• Easiest to use
  • Fast
  • Good option for single node training
  • Data can’t easily be shared across nodes.
NFS Server
  • Easy to share data
  • Can be setup to cache on the local machines
  • You probably already have one in your environment
High end clustered file system/Distributed file system
  • Complex to setup and maintain
  • Better choice for high write environments.
  • Can be very expensive, requiring multiple storage server
  • Has higher minimum cluster size
An option to improvement performance is to have the deep learning framework cache/store the data locally. For example, TensorFlow can cache data to memory or disk.   This works when getting your data from any source: Files, Hadoop, Streams, RDBMS, NoSQL, etc.

Network

If you are accessing the data with NFS or storing/caching the data locally, the network speed between any remote staging area and the deep learning nodes isn’t a critical factor. The data is read once.  If the deep learning code is running for hours or days or longer a few minutes extra for the first read doesn’t matter.  If your data sets are small enough to reside in memory doesn’t matter if you always read from you primary staging area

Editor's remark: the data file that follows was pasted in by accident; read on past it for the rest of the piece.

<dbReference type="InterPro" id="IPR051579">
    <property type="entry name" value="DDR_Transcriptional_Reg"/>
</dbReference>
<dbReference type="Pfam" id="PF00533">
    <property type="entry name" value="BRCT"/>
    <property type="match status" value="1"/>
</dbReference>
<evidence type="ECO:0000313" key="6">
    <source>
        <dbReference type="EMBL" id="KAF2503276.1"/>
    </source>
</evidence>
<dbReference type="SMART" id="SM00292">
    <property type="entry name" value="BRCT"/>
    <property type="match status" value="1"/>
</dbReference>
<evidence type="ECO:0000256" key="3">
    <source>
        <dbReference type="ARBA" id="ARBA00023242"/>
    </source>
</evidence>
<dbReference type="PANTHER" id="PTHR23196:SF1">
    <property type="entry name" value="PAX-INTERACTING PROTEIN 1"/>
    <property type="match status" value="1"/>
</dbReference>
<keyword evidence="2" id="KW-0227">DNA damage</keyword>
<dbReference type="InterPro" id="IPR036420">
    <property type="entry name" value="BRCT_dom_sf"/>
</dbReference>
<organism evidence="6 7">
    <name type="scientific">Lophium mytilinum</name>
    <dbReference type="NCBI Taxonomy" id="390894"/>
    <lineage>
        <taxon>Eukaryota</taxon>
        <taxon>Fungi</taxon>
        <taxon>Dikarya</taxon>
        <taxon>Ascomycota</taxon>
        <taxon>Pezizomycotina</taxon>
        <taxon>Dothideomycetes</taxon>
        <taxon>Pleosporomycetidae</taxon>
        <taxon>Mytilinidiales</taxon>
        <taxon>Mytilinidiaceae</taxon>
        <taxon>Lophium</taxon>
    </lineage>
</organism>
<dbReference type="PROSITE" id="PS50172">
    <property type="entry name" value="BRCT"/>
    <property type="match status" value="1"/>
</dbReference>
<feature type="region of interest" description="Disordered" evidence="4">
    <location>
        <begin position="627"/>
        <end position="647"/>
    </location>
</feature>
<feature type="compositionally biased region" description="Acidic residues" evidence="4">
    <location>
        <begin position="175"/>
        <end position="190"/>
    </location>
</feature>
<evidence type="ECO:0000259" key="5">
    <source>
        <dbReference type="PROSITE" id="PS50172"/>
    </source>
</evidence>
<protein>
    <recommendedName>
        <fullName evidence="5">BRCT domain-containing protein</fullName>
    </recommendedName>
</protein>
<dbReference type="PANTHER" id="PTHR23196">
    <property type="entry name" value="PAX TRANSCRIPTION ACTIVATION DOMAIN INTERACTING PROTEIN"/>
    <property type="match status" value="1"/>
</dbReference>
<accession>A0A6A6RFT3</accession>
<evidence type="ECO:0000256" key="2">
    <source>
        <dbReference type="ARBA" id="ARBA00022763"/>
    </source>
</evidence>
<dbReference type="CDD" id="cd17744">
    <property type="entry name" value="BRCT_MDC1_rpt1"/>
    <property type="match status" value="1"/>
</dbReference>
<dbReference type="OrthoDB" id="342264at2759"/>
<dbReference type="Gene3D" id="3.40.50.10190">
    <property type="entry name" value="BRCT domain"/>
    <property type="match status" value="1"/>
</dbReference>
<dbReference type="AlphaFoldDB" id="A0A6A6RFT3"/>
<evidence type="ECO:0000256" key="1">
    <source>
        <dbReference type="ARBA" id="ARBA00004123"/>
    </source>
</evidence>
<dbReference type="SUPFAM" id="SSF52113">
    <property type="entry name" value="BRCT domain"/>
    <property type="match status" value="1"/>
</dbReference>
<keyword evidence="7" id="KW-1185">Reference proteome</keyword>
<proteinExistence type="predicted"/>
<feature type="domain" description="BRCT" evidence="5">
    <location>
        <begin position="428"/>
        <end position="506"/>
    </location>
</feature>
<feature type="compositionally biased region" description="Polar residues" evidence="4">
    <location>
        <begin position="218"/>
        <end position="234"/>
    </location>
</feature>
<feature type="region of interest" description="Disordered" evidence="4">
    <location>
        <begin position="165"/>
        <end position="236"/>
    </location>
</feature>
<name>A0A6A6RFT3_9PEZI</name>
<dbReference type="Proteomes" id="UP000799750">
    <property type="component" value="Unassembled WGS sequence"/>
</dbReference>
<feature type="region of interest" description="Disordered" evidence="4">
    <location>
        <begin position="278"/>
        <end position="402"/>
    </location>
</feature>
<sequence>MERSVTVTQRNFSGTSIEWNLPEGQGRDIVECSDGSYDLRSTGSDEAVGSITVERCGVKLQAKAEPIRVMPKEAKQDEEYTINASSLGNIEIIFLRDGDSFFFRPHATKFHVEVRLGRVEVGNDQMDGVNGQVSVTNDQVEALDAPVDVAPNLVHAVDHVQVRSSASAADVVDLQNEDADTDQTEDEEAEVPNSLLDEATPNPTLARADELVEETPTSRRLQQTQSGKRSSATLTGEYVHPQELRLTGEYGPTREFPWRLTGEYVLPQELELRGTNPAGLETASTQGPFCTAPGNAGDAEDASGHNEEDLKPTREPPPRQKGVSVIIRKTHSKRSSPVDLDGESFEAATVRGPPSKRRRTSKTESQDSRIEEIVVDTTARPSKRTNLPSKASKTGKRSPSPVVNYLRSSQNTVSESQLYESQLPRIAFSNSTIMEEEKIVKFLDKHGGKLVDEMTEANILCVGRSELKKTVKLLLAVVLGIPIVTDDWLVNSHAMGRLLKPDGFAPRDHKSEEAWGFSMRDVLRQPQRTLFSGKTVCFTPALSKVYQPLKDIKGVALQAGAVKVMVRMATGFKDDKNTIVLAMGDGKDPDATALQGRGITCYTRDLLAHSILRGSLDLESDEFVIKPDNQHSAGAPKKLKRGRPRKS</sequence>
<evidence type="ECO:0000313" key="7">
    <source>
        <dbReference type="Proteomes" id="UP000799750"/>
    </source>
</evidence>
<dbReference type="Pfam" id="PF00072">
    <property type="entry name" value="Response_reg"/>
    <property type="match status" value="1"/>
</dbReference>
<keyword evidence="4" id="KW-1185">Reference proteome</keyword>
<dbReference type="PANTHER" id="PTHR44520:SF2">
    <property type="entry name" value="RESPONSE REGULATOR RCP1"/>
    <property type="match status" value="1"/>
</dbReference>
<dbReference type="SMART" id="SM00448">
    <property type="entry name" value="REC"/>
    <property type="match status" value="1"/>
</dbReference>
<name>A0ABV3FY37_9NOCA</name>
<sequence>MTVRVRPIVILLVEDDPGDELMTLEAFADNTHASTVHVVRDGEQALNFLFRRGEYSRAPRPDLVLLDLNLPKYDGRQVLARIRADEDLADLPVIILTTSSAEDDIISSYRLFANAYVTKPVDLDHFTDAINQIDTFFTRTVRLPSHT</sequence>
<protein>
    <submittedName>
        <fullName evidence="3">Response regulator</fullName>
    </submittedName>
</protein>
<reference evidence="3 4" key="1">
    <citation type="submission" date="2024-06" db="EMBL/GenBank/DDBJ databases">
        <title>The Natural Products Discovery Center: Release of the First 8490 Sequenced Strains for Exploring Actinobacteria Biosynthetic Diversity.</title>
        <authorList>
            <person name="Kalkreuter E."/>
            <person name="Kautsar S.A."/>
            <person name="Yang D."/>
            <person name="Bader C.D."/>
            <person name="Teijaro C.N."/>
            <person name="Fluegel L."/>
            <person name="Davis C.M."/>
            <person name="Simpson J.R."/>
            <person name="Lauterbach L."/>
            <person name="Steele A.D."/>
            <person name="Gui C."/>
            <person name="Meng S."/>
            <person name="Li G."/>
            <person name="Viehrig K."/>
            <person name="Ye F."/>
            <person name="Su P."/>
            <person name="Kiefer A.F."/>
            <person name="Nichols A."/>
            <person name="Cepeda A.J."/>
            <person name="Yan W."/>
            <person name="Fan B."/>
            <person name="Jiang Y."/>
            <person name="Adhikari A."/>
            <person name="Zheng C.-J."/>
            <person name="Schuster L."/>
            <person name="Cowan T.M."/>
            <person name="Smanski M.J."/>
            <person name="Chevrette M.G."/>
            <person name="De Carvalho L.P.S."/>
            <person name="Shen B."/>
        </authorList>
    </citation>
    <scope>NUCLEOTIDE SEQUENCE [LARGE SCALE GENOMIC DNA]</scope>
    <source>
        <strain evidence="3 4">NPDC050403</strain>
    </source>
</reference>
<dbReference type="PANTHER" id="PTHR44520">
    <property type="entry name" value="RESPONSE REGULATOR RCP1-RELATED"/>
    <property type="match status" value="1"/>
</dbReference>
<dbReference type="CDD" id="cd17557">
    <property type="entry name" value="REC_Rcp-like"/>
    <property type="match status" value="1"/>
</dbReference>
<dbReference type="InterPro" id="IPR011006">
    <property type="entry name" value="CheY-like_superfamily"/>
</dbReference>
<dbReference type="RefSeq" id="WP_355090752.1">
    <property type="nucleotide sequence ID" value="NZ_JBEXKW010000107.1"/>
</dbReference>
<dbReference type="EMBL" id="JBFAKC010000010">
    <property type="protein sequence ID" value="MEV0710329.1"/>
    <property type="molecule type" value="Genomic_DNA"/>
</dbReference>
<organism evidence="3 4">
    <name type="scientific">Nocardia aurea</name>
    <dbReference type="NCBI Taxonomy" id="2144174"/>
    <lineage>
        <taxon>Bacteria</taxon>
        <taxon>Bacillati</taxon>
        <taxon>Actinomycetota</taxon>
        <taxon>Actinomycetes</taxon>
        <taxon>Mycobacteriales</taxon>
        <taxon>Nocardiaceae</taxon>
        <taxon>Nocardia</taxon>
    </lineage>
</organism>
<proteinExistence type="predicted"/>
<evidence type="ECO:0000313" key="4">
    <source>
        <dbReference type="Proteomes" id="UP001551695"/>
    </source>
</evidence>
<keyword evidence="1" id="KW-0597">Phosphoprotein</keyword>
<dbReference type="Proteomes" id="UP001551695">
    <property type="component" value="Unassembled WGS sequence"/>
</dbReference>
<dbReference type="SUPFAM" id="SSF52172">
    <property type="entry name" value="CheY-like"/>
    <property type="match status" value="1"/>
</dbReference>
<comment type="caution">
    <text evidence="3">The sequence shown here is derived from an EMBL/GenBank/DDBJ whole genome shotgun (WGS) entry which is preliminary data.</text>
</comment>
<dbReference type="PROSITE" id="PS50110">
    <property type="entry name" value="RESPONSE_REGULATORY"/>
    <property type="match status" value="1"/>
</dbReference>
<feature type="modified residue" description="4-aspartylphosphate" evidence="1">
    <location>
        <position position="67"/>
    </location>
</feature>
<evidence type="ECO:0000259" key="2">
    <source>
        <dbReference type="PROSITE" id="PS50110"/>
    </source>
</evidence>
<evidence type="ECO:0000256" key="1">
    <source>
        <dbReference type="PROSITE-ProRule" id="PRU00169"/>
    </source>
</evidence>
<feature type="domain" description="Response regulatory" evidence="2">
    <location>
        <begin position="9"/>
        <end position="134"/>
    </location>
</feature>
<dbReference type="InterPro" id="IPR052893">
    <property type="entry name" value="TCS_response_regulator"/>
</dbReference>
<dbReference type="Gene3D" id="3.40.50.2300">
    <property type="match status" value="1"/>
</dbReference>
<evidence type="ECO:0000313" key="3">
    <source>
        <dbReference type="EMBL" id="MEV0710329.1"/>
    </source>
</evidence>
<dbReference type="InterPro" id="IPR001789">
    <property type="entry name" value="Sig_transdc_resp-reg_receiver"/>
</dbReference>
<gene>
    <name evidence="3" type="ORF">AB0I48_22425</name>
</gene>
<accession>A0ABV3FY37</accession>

Often times data is preprocessed and stored in the internal deep learning framework format. If the data isn’t preformatted, CPU processing time will have more impact on performance than the network speed.
In almost all cases, a 10 Gb or 25 Gb network, will provide more through put than you need. This doesn’t mean you shouldn’t have an ultrahigh-speed network for other uses. If you are using a GPU cluster with multiple node training, you may want a 100Gb network for GPUDirect communication. You will just want to make sure that you are able to make use of it.

Deep Learning Coding

There are data scientists out there that are amazing coders and others that aren’t. Regardless of their programing skill level, the more complex the cluster is the harder it is for them to use efficiently. You just can’t wave your magic keyboard and have the code scale efficiently when going from 1 to 8 GPUs and then continue to do so when scaling across multiple nodes.
To tout hardware scalability hardware vendors run ResNet-50 with ImageNet data on TensorFlow.  If you do a line count across all the files in the benchmark directories, you will find over 12,000 lines of code. Yes, this is a poor way of figuring out how complex the code is, but it does give you an idea of how large of a project it is. This benchmark code has been tuned and optimized and tweak by many data scientists for years. It does a great job of scaling images per second with multiple GPUs and multiple nodes.